A New Foundation, East Barthman Avenue, Columbus Ohio
My early November excursion into the Urban Curse neighborhood presented me with quite a bit of activity and change. The large open commercial block along Parsons Avenue, where many vacant buildings and houses once stood (#UrbanCurseRedevelopment : Fall 2011), has begun to be prepared for construction of the new John Maloney Health and Wellness Center as well as affordable apartments intended for the areas senior citizens I also spotted fresh empty lots throughout the community indicating that many of the long vacant houses have finally been met demolition crews in recent months. It is always interesting to see these houses gone, some of which I have featured repeatedly on Urban Curse. Sometimes the houses and buildings seem so eerie and prominent when standing, but once vanished it’s hard to imagine them existing at all.
South Side Settlement House Building on Election Day, East Innis Avenue, Columbus, Ohio
When I lived on the south side of Columbus, my precinct voting station was inside the South Side Settlement House building. The unique structure was always a little tricky to enter because often times only one door was maid accessible to the public. It’s curved hallways simulated the experience of venturing into a labyrinth made of solid block and cement that (if the right path is chosen) eventually led to a small gymnasium where eager Election Day volunteers awaited. Lines were often long because there were usually only 4 or 5 booths available for the community’s entire voting population.
I remember I always voted in the morning, dressed and ready to go to work once I fulfilled my right. Many of the people around me just got off the third shift at one of the few remaining industrial hubs nearby, setting out to clean someone’s house, or unfortunately not working at all. Many of the volunteers were long time residents long retired and still proud of their neighborhood and country despite the economic shambles around them. There was always a smell of chicken broth or bread that lingered from the kitchen as lunch was being prepared to feed the people who depended on the historical outreach facility for nourishment.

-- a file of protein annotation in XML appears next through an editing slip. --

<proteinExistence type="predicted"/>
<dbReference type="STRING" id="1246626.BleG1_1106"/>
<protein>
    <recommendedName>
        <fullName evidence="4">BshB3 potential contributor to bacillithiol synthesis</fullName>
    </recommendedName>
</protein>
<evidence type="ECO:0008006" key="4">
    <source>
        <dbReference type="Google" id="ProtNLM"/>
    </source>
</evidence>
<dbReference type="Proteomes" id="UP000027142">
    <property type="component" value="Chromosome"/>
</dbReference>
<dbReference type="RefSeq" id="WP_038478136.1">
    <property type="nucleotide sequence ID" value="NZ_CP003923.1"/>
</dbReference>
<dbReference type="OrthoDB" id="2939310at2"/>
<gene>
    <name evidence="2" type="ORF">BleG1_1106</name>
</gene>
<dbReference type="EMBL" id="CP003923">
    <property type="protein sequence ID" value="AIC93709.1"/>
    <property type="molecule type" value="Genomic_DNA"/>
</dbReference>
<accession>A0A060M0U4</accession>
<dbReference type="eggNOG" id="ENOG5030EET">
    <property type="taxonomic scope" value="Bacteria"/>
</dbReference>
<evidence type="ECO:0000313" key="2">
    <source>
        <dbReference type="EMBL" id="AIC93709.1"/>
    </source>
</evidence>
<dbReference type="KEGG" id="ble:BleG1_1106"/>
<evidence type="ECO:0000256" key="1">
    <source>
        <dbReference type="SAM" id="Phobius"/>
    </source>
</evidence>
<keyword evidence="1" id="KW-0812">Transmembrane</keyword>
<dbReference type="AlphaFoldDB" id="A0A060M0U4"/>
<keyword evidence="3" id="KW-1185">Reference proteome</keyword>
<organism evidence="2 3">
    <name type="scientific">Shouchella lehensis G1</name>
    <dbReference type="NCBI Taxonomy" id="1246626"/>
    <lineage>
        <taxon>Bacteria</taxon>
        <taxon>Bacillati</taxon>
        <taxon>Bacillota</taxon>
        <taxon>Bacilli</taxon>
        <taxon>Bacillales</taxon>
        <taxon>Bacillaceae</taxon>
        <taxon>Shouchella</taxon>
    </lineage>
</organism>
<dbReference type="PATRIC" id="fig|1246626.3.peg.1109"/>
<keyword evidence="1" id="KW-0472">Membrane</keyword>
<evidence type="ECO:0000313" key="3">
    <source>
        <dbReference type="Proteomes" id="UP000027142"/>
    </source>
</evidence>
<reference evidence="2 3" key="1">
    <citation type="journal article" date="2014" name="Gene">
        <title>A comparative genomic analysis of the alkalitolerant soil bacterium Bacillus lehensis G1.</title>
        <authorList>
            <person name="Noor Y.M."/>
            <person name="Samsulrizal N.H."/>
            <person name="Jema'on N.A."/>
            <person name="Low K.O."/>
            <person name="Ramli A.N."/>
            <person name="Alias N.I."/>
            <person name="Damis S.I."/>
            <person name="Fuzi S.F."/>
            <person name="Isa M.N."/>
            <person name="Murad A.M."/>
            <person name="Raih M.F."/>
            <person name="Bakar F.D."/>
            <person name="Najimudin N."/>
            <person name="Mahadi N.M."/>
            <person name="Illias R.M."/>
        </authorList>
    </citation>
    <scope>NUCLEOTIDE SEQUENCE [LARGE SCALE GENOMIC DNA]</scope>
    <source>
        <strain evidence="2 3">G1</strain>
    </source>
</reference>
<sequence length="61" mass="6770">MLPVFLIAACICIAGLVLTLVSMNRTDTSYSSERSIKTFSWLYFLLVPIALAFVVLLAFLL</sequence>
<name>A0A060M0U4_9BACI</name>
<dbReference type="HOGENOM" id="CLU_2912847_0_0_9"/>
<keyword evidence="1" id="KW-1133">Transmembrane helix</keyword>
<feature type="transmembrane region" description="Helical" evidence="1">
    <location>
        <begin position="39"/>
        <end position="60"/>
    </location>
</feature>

Election Day always felt real to me when I voted at the South Side Settlement House. It had a pace, an interaction, and a diversity that I haven’t found since I moved out of the area.
The South Side Settlement house closed for good within the last few years due to it’s insurmountable economic struggles. The building will be demolished and it’s community outreach programs have been assumed by other community organizations.
Sounds and Senses, South Washington Avenue, #Columbus #Ohio
The street is empty and desolate. The day is beautiful, moderate, dry, and crisp. A disobedient dog barks in the distance, a phantom screen door weeps open and slams shut, an invisible bird or small animal scuffles inside reclaimed brush growing unmanaged in a vacant lot. There is a faint smell that reminds me of the wild countryside, but the sounds of diesel engines and hip hop beats along Parsons Avenue assures me that I am in the midst of urban withdrawal.
Very few residents currently live on this particular block in south Columbus. Although the day is beautiful, moderate, dry, and crisp, the few residents who remain are reserved only to peak from their windows. Despite the promises of revitalization, signs of hope seem imminent yet stalled.
Repurposed to the Community, East Reeb Avenue, #Columbus #Ohio
APPS : #CameraPlus
#backstory : This may seem like a standard, straight on photo. But to me, on the day I captured what was a retired institutional symbol of education to the struggling community, the school seemed strong and hopeful. The sun was out, the clouds were light, the environment spoke promise as tentative plans to move forward and repurpose the building back to the community seemed more real.
Left for Dead, East Innis Avenue, #Columbus #Ohio
APPS : #CameraPlus #PhotoForge2 #Snapseed (Taken with Instagram)
South Parsons View to the City, South Parsons Avenue, #columbus #ohio
This is a crisp morning view one would get entering the city of Columbus from the south on Parsons Avenue. Looking north from an overpass that spans east to west bound rails, the city’s skyline becomes slightly apparent just beyond the Urban Curse neighborhood that I document. This is where the real early 20th century urban neighborhoods begin, developed primarily for employees of a historic steel mill that runs along it’s southern perimeter.